Judge Slaps Facebook Spammer with $873 Million Judgment

Facebook today won an $873 million judgment against a Canadian spammer who spammed the online site with sexually explicit messages. Court records indicate the spammer, Adam Gurebuez of Montreal, has been on the run since Facebook sued him several months ago.

A Facebook spokesman said they hope the large judgment will help scare off other spammers who might also be tempted to spam the large site with over 120 million registered users. “Everyone who participates constructively in Facebook should feel confident that we are fighting hard to protect you against spam and other online nuisances,” Max Kelly, Facebook’s director of security, wrote Monday on the company’s blog.

Astronaut Loses $100k Tool Bag on Space Walk

Heidemarie Stefanyshyn-Piper performing work on the International Space Station yesterday stated, “Ummm, we have lost a tool”, referring to $100k tool bag that floated away from her while she was working. The mission wasn’t a total loss, as astronaut Stephen Bowen was able to share his tools with Stefanyshyn-Piper to complete their work.

In a video interview, Stefanyshyn-Piper said, “Well, it was definitely not the high point of the EVA. It was somewhat disheartening to open up the bag and to realize there was grease everywhere.”

BlackBerry Storm In High Demand but Low Supply

Research In Motion (RIM) BlackBerry Storm, their first touch screen smart phone debuts tomorrow but some are saying there might not be enough of them to go around. There have been reports of a major last minute flaw in the device that caused them to recall a number of the devices so there are fewer devices being sold tomorrow.

Apparently there was a security flaw that required them to re-flash the devices, delaying shipping and ultimately causing fewer units from being shipped to stores for resale.

This is not a good thing considering the amount of users eager to upgrade. Tech Fragments spoke to several Verizon customers that are currently using a Blackjack. All of the ones which are eligible for an upgrade hope to grab one of the new BlackBerry Storm’s.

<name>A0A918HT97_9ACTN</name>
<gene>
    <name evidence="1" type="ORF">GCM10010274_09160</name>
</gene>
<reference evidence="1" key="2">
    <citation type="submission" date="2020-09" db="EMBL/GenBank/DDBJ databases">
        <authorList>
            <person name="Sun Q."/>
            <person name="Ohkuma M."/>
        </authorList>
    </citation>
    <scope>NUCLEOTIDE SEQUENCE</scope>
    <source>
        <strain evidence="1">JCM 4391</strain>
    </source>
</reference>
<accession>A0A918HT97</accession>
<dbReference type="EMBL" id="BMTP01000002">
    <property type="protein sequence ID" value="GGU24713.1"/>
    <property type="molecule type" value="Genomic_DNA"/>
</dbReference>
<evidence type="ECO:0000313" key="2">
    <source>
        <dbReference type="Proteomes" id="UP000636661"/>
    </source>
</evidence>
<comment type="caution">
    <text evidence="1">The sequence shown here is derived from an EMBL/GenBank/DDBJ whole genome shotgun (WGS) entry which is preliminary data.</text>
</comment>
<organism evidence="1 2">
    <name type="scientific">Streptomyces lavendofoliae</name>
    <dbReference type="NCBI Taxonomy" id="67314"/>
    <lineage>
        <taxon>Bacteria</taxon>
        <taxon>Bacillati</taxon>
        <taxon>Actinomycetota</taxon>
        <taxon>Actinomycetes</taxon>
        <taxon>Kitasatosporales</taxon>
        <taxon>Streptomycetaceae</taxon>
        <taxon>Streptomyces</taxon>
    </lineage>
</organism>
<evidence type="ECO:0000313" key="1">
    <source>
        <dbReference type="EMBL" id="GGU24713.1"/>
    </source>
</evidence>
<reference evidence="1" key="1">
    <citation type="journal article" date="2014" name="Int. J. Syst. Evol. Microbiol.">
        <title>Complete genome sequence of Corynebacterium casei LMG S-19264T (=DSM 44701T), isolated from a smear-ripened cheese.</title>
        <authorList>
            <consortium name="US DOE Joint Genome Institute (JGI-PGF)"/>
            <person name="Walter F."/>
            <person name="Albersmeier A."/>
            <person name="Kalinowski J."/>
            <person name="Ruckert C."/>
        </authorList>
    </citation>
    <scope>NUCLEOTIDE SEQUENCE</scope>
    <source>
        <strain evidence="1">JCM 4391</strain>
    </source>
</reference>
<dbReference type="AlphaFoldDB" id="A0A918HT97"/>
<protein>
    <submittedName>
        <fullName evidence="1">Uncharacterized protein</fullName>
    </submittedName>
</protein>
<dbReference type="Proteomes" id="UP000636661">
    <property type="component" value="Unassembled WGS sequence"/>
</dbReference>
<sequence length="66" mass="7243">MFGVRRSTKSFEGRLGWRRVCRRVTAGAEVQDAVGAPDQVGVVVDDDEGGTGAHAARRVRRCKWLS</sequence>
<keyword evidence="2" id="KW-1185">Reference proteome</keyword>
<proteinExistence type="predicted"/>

Excuse Me, My Parking Meter is Calling Me

Imagine your parking meter being able to send you a warning that it is about to expire — or being able to add time to your parking meter from wherever you are just by calling your cell phone. And wouldnt it be so much more convenient if you could just slide your credit card through the meter instead of searching for the right coins and inserting them!

Well, those features and more are now available for parking meter users, along with new capabilities for those in charge of administering them, with the merged creation of Duncan Solutions, Inc. the first company to provide such a large and diversified umbrella of products and services for the parking and enforcement industries.

Mammoth Gone Extinct? No Problem, We’ll Make Another One!

That’s just what scientists are telling us. They are talking about resurrecting an extinct species for as little as $10 million dollars. Using newer and improved technology scientist claim to be able to bring back any species that went extinct within the last 60,000 years, which includes Neanderthals.

Here’s how it would work. Scientists would modify the DNA of an elephant egg so that it would progressively resemble the DNA in a mammoth egg. The final stages of the egg could then be brought to term in an elephant mother, and mammoths might once again roam the Earth. This is all done by finding DNA differences with the genome of its nearest living relative, the elephant.

AT&T Broadband Users’ Say Hello to Broadband Caps

Say goodbye to unlimited data transfers. AT&T is now testing the idea of implementing monthly data caps for its broadband users and could result in a more widespread rollout in the near future.

The trail run is being put to the test in the city of Reno, Nevada. Beginning November 1st, 2008 users will be capped at a monthly rate between 20GB – 150GB depending on your DSL service speed. Any data transferred above this limit will be bill at $1 per gigabyte, following a one-month grace period.